• The evaluation team will need to demonstrate that they will be able to gain the trust of the partners’ organizations, individuals and the minority and indigenous communities targeted in this programme.


The applicant must supply a detailed estimation of the costs of the evaluation. The estimation should include the following headings:

  • Personnel (e.g., evaluator(s), research assistant, support staff) per day or lump sum – if lump sum, the number of workdays will be agreed with MRG and reflected in the work plan and budget.
  • Travel (e.g., transportation, per diem, travel mobilization expenses, class of travel).
  • Supplies, equipment and direct communication costs (e.g., phone, fax, email, internet, postage).
  • Translation.
  • Copying and printing.
  • Workshops, FGDs and any other data collection costs (i.e., design, verification, utilization).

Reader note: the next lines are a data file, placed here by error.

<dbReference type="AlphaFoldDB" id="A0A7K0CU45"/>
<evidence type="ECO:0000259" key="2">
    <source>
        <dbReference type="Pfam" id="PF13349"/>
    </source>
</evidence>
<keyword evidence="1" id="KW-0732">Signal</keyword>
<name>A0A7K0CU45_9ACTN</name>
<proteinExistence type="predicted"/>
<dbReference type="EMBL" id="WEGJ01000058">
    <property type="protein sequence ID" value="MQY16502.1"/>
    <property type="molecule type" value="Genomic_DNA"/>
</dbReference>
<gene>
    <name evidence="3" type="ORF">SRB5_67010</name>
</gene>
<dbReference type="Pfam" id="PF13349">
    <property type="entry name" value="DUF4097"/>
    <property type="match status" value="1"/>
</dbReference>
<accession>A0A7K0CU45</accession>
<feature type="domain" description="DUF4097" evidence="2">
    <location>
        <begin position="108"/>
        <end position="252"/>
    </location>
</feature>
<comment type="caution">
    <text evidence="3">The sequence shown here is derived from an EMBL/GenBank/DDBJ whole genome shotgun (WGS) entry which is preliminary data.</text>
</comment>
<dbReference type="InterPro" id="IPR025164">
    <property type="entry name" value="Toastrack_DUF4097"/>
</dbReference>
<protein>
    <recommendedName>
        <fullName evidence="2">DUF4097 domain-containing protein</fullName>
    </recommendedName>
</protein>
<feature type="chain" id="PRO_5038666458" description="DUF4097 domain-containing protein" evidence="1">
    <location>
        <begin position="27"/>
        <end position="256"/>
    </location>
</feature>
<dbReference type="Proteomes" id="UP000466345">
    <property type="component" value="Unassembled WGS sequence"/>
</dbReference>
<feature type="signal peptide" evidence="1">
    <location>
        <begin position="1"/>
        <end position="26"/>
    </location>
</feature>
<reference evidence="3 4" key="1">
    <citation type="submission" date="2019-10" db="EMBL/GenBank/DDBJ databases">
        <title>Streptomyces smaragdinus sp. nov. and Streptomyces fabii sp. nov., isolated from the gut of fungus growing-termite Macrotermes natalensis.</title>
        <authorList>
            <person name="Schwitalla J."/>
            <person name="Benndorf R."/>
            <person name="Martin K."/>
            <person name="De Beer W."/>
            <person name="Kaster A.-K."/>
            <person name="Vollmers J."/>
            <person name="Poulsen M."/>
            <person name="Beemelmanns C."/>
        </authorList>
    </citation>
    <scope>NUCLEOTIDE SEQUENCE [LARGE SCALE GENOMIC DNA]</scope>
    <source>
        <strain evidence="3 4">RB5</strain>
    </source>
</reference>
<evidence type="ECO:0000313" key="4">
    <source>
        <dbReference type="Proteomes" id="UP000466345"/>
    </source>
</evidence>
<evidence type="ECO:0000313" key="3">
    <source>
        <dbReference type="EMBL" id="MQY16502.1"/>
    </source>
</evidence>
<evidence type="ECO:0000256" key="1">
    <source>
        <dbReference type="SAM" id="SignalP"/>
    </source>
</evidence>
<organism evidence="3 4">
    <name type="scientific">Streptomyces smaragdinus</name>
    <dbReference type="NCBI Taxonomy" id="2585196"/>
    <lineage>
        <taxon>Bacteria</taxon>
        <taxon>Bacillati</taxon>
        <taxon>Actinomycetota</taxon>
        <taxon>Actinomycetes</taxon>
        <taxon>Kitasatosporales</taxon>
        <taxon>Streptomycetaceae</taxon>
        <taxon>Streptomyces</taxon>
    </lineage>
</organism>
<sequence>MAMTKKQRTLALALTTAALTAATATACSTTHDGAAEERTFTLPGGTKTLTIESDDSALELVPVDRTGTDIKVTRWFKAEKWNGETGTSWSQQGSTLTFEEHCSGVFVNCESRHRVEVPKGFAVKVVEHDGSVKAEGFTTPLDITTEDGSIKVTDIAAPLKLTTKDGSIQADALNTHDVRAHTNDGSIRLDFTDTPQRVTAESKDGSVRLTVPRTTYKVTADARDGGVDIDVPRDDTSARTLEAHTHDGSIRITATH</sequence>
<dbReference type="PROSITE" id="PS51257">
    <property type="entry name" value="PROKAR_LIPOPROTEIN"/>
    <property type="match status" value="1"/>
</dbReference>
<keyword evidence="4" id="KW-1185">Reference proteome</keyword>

• Facilitation of use by intended users.

The total available budget for the evaluation is €20,000. Consideration will be given to value for money when appointing the evaluator.

Timeframe and submission

The evaluation shall be carried out between 20 May and 15 September 2024.

  • Submission of the work plan/inception report: 16 June 2024.
  • Presentation of the work plan/inception report online to MRG: 25 June 2024.
  • Submission of preliminary findings in English and French: 7 August 2024.
  • Submission of the first draft evaluation report in English: 5 September 2024.
  • MRG and its partners will submit comments by: 15 September 2024.
  • Submission of the final report with all MRG comments addressed in English: 25 September 2024.
  • Submission of the final report in French: 30 September 2024.

The evaluator and members of the evaluation team may be required to participate in a recorded interview discussion about the evaluation to create an audio record or podcast which will be available on MRG’s website to make the evaluation findings more accessible.


We are no longer accepting applications for this opportunity.

Mary Ama Kudom-Agyemang (right), Executive Director of Media Platform on Environment and Climate Change (MPEC) in Ghana, interviews Prof. Alfred Oteng Yeboah on biodiversity data for decision-making. Image courtesy of MPEC.